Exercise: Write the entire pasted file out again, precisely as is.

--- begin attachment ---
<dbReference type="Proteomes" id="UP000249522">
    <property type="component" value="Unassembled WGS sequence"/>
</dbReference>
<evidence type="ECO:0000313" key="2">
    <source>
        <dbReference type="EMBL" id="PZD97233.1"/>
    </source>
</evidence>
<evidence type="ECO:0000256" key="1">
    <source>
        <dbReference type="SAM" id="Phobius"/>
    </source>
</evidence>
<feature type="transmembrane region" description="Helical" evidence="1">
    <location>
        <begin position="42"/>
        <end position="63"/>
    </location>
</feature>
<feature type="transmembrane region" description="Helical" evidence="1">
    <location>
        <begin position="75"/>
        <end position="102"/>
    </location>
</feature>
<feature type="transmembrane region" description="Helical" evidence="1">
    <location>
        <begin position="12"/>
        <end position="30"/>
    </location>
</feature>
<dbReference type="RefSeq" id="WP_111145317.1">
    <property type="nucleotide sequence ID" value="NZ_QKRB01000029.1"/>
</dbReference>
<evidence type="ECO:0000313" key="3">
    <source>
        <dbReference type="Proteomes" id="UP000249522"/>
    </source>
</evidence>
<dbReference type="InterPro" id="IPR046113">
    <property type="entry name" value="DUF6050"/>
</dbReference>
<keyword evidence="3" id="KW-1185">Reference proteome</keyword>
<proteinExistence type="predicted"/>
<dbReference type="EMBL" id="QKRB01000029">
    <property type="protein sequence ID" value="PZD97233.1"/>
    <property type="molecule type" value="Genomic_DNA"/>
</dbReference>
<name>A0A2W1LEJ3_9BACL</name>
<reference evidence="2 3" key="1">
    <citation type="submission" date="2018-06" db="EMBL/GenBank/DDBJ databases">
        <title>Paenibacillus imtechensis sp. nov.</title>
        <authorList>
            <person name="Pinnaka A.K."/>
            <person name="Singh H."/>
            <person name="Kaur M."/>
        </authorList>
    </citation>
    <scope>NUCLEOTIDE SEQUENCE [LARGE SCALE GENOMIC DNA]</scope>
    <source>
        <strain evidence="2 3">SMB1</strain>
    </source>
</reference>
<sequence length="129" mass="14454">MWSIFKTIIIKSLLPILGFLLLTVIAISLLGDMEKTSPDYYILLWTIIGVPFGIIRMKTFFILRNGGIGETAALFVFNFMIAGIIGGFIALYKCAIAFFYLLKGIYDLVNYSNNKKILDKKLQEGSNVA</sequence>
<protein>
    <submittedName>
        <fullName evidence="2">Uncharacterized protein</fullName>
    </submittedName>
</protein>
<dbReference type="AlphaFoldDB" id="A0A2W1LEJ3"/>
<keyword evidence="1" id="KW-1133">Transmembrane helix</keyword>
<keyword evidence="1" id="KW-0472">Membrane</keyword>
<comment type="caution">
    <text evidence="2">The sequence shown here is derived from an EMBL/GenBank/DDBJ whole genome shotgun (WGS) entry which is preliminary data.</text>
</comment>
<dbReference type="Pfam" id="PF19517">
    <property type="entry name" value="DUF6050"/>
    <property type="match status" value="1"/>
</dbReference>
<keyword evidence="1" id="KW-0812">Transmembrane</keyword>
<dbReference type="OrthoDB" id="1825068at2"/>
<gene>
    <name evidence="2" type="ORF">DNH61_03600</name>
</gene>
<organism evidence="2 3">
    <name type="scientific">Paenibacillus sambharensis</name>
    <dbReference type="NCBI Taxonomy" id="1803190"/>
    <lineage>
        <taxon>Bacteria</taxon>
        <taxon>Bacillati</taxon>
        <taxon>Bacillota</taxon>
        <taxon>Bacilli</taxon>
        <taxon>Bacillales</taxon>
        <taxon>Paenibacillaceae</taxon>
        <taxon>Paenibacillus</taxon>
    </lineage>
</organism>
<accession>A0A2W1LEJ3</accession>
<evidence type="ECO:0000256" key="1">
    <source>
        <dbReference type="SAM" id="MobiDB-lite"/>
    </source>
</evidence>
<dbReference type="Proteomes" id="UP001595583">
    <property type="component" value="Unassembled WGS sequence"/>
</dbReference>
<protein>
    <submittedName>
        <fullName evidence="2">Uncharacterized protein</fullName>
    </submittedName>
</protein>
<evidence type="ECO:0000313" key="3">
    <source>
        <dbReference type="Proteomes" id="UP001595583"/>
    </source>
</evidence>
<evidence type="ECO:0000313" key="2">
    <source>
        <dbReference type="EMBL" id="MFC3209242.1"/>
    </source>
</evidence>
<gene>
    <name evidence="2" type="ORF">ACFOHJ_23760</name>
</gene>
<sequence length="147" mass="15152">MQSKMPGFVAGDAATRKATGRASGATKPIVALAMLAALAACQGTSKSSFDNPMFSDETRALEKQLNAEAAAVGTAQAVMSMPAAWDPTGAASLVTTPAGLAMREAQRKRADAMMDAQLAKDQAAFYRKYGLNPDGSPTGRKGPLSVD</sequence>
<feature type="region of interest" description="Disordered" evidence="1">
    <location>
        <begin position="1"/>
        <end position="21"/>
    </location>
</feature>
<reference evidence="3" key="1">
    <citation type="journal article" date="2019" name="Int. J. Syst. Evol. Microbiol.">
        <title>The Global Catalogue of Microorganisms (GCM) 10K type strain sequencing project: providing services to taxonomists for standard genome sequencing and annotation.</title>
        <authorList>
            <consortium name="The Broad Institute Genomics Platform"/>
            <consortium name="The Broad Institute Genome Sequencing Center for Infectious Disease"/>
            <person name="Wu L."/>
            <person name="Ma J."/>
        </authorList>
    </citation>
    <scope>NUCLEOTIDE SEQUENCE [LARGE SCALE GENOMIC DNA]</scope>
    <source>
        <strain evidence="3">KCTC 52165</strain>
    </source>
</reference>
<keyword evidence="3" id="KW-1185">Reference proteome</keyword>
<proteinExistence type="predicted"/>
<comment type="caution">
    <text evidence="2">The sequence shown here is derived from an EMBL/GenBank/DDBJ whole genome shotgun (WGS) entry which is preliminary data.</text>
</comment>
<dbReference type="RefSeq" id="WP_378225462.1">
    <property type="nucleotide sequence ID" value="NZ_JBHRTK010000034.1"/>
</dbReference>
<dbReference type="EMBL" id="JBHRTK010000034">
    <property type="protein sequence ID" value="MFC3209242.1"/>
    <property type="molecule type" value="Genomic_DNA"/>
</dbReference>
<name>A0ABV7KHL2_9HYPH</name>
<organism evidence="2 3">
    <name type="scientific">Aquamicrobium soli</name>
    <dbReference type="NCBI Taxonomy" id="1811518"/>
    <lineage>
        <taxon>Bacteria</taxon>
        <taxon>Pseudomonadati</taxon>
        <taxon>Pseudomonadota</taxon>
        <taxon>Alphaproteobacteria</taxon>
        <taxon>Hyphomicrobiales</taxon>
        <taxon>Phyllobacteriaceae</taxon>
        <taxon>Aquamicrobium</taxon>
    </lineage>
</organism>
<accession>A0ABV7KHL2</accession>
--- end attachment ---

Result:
<dbReference type="Proteomes" id="UP000249522">
    <property type="component" value="Unassembled WGS sequence"/>
</dbReference>
<evidence type="ECO:0000313" key="2">
    <source>
        <dbReference type="EMBL" id="PZD97233.1"/>
    </source>
</evidence>
<evidence type="ECO:0000256" key="1">
    <source>
        <dbReference type="SAM" id="Phobius"/>
    </source>
</evidence>
<feature type="transmembrane region" description="Helical" evidence="1">
    <location>
        <begin position="42"/>
        <end position="63"/>
    </location>
</feature>
<feature type="transmembrane region" description="Helical" evidence="1">
    <location>
        <begin position="75"/>
        <end position="102"/>
    </location>
</feature>
<feature type="transmembrane region" description="Helical" evidence="1">
    <location>
        <begin position="12"/>
        <end position="30"/>
    </location>
</feature>
<dbReference type="RefSeq" id="WP_111145317.1">
    <property type="nucleotide sequence ID" value="NZ_QKRB01000029.1"/>
</dbReference>
<evidence type="ECO:0000313" key="3">
    <source>
        <dbReference type="Proteomes" id="UP000249522"/>
    </source>
</evidence>
<dbReference type="InterPro" id="IPR046113">
    <property type="entry name" value="DUF6050"/>
</dbReference>
<keyword evidence="3" id="KW-1185">Reference proteome</keyword>
<proteinExistence type="predicted"/>
<dbReference type="EMBL" id="QKRB01000029">
    <property type="protein sequence ID" value="PZD97233.1"/>
    <property type="molecule type" value="Genomic_DNA"/>
</dbReference>
<name>A0A2W1LEJ3_9BACL</name>
<reference evidence="2 3" key="1">
    <citation type="submission" date="2018-06" db="EMBL/GenBank/DDBJ databases">
        <title>Paenibacillus imtechensis sp. nov.</title>
        <authorList>
            <person name="Pinnaka A.K."/>
            <person name="Singh H."/>
            <person name="Kaur M."/>
        </authorList>
    </citation>
    <scope>NUCLEOTIDE SEQUENCE [LARGE SCALE GENOMIC DNA]</scope>
    <source>
        <strain evidence="2 3">SMB1</strain>
    </source>
</reference>
<sequence length="129" mass="14454">MWSIFKTIIIKSLLPILGFLLLTVIAISLLGDMEKTSPDYYILLWTIIGVPFGIIRMKTFFILRNGGIGETAALFVFNFMIAGIIGGFIALYKCAIAFFYLLKGIYDLVNYSNNKKILDKKLQEGSNVA</sequence>
<protein>
    <submittedName>
        <fullName evidence="2">Uncharacterized protein</fullName>
    </submittedName>
</protein>
<dbReference type="AlphaFoldDB" id="A0A2W1LEJ3"/>
<keyword evidence="1" id="KW-1133">Transmembrane helix</keyword>
<keyword evidence="1" id="KW-0472">Membrane</keyword>
<comment type="caution">
    <text evidence="2">The sequence shown here is derived from an EMBL/GenBank/DDBJ whole genome shotgun (WGS) entry which is preliminary data.</text>
</comment>
<dbReference type="Pfam" id="PF19517">
    <property type="entry name" value="DUF6050"/>
    <property type="match status" value="1"/>
</dbReference>
<keyword evidence="1" id="KW-0812">Transmembrane</keyword>
<dbReference type="OrthoDB" id="1825068at2"/>
<gene>
    <name evidence="2" type="ORF">DNH61_03600</name>
</gene>
<organism evidence="2 3">
    <name type="scientific">Paenibacillus sambharensis</name>
    <dbReference type="NCBI Taxonomy" id="1803190"/>
    <lineage>
        <taxon>Bacteria</taxon>
        <taxon>Bacillati</taxon>
        <taxon>Bacillota</taxon>
        <taxon>Bacilli</taxon>
        <taxon>Bacillales</taxon>
        <taxon>Paenibacillaceae</taxon>
        <taxon>Paenibacillus</taxon>
    </lineage>
</organism>
<accession>A0A2W1LEJ3</accession>
<evidence type="ECO:0000256" key="1">
    <source>
        <dbReference type="SAM" id="MobiDB-lite"/>
    </source>
</evidence>
<dbReference type="Proteomes" id="UP001595583">
    <property type="component" value="Unassembled WGS sequence"/>
</dbReference>
<protein>
    <submittedName>
        <fullName evidence="2">Uncharacterized protein</fullName>
    </submittedName>
</protein>
<evidence type="ECO:0000313" key="3">
    <source>
        <dbReference type="Proteomes" id="UP001595583"/>
    </source>
</evidence>
<evidence type="ECO:0000313" key="2">
    <source>
        <dbReference type="EMBL" id="MFC3209242.1"/>
    </source>
</evidence>
<gene>
    <name evidence="2" type="ORF">ACFOHJ_23760</name>
</gene>
<sequence length="147" mass="15152">MQSKMPGFVAGDAATRKATGRASGATKPIVALAMLAALAACQGTSKSSFDNPMFSDETRALEKQLNAEAAAVGTAQAVMSMPAAWDPTGAASLVTTPAGLAMREAQRKRADAMMDAQLAKDQAAFYRKYGLNPDGSPTGRKGPLSVD</sequence>
<feature type="region of interest" description="Disordered" evidence="1">
    <location>
        <begin position="1"/>
        <end position="21"/>
    </location>
</feature>
<reference evidence="3" key="1">
    <citation type="journal article" date="2019" name="Int. J. Syst. Evol. Microbiol.">
        <title>The Global Catalogue of Microorganisms (GCM) 10K type strain sequencing project: providing services to taxonomists for standard genome sequencing and annotation.</title>
        <authorList>
            <consortium name="The Broad Institute Genomics Platform"/>
            <consortium name="The Broad Institute Genome Sequencing Center for Infectious Disease"/>
            <person name="Wu L."/>
            <person name="Ma J."/>
        </authorList>
    </citation>
    <scope>NUCLEOTIDE SEQUENCE [LARGE SCALE GENOMIC DNA]</scope>
    <source>
        <strain evidence="3">KCTC 52165</strain>
    </source>
</reference>
<keyword evidence="3" id="KW-1185">Reference proteome</keyword>
<proteinExistence type="predicted"/>
<comment type="caution">
    <text evidence="2">The sequence shown here is derived from an EMBL/GenBank/DDBJ whole genome shotgun (WGS) entry which is preliminary data.</text>
</comment>
<dbReference type="RefSeq" id="WP_378225462.1">
    <property type="nucleotide sequence ID" value="NZ_JBHRTK010000034.1"/>
</dbReference>
<dbReference type="EMBL" id="JBHRTK010000034">
    <property type="protein sequence ID" value="MFC3209242.1"/>
    <property type="molecule type" value="Genomic_DNA"/>
</dbReference>
<name>A0ABV7KHL2_9HYPH</name>
<organism evidence="2 3">
    <name type="scientific">Aquamicrobium soli</name>
    <dbReference type="NCBI Taxonomy" id="1811518"/>
    <lineage>
        <taxon>Bacteria</taxon>
        <taxon>Pseudomonadati</taxon>
        <taxon>Pseudomonadota</taxon>
        <taxon>Alphaproteobacteria</taxon>
        <taxon>Hyphomicrobiales</taxon>
        <taxon>Phyllobacteriaceae</taxon>
        <taxon>Aquamicrobium</taxon>
    </lineage>
</organism>
<accession>A0ABV7KHL2</accession>